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Night owls can get their nosh on at Red Eye Café

Night owls can get their nosh on at Red Eye Café
Diners have long been the haven of late-night cravers. Where else can you satisfy an urge for a short stack or a steaming platter of biscuits and gravy at 2 a.m.? Here in Naptown, where the “nap” isn’t merely a moniker for our city name, it’s a point of pride that not all restaurants roll up their doormats at 10 o’clock. Those of us unafraid of the effects of midnight munching have eagerly awaited the opening of Indy’s latest 24-hour eatery.
And now that Red Eye Café has been thrust into the national eye by none other than Hoosier native son David Letterman, there’s a lot of buzz about this newest Meridian Street eatery. Honeymooning co-owner Matt Haughey recently found himself offering complimentary burgers and pancakes to curious customers after Dave and his crew caught Haughey in the crowd at a taping and threw together a humorous “commercial” for his new restaurant that promised free meals. Talk about a funny break! But Red Eye seems reluctant to commit to an identity. It’s not even really red. Earthy burgundy walls and hunter green tablecloths mute the atmosphere. TV screens play cable movies or glow blue, momentarily forgotten. Strands of rope lights hang from Scotch tape on the windows. This is hardly the lively place that would keep you up on an all-nighter. Where’s the jukebox? The straight-talking waitresses? The chrome barstools? This place offers neither the canned exuberance of most family chains or the homey charm of your neighborhood greasy spoon. It does, however, offer a short list of bottled and draft beers and three wines, making it unclear whether this is the place for staving off a hangover or working on one. Starters at Red Eye make good use of the restaurant’s deep fryer. Chili cheese fries ($6.99) sounded like the best antidote for munchies in the bunch. And while the waffle fries were crisp and golden, the “Red Eye” chili was oddly chunky with rough hunks of ground beef in a thin broth. The cheese rivaled what you’d find on your ballpark nachos: gluey and crayon yellow. Beyond the cacophony of textures, this dish lacked a more essential element: flavor. The baked potato soup bordered on science project. The same radioactive cheese that had plagued our chili fries sat in an intractable mass in a shallow bowl; a few flecks of baked spuds offered little textural contrast. We all had to have a spoonful, as if on a dare, but then we pushed it aside. Our waitress, sensing our distaste, suggested that the cooks in the back weren’t thinning the concentrated soup base with water. But what could water have added? Main dishes fared only a bit better. The club melt ($7.99) ranked perhaps highest with a generous pile of turkey and ham and expertly crunchy bacon. A side of beer-battered onion rings made for the highlight of the meal. Fat slabs of sweet onions shrouded in a rich coating offered the one moment of guilty, gut-busting pleasure we’d hoped for. A patty melt ($7.99) — the litmus test of blue-plate cuisine — seemed all wrong. The “patty” was a labored, outsize affair that started off well with black angus beef but was a bit manhandled in the back with too many added flavorings. This made the texture too solid, like dense meatloaf, and a slight raw onion tang distracted from other elements. Thick-cut bread kept the whole “melt” from coming together, and Swiss and American cheeses added little to the mix. As restaurants can fail one night and impress the next, we returned to sink our forks into the impressive breakfast platters we had seen at adjacent tables. But Red Eye did no better on the makeup exam. An unadorned waffle ($5.99) sat on the plate without so much as a dollop of Country Crock or a shake of powdered sugar to cover its immodesty. This still might have worked if it hadn’t been cold. French toast ($5.99) was made from bread dipped so lightly in egg and passed so swiftly across the griddle that the only texture came from its tough crust. It, too, was tepid. Sausage and bacon were standard, basted eggs competent and nicely runny, and a side of hash browns limp. Only grits ($1.99) rose to the occasion — creamy, slightly toothy and, most importantly, warm. Despite the mention on network TV — and the ensuing flurry of business — the same lone waitress covered the entire dining room. Her affable spirit seemed nearly depleted by her workload. One can only hope that after a few weeks of bloodshot media attention the clarity of business as usual can help this place reexamine its mission — and its kitchen offerings. Downtown needs a place like Red Eye, it just needs it to do a better job.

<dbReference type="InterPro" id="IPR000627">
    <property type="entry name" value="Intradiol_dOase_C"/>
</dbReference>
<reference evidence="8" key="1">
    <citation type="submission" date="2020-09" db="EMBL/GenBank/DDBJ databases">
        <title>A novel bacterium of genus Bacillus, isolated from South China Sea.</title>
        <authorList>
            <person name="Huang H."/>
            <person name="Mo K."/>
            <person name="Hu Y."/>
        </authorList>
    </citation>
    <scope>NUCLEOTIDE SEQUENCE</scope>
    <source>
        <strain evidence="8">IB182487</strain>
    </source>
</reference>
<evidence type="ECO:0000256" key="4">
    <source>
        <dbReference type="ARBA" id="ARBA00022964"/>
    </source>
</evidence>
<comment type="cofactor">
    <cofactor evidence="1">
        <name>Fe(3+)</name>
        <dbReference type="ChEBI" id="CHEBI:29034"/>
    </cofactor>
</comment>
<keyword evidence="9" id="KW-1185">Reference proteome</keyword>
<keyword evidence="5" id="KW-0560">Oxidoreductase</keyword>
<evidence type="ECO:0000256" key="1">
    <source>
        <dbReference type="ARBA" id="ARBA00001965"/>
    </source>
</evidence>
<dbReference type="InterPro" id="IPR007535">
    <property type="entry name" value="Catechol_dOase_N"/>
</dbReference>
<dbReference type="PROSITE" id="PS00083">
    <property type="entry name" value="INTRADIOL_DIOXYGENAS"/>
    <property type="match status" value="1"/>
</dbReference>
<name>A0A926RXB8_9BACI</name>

Red Eye Café 250 S. Meridian 577-9570 Open 24 hours Food: 2 stars Atmosphere: 2 1/2 stars Service: 3 stars

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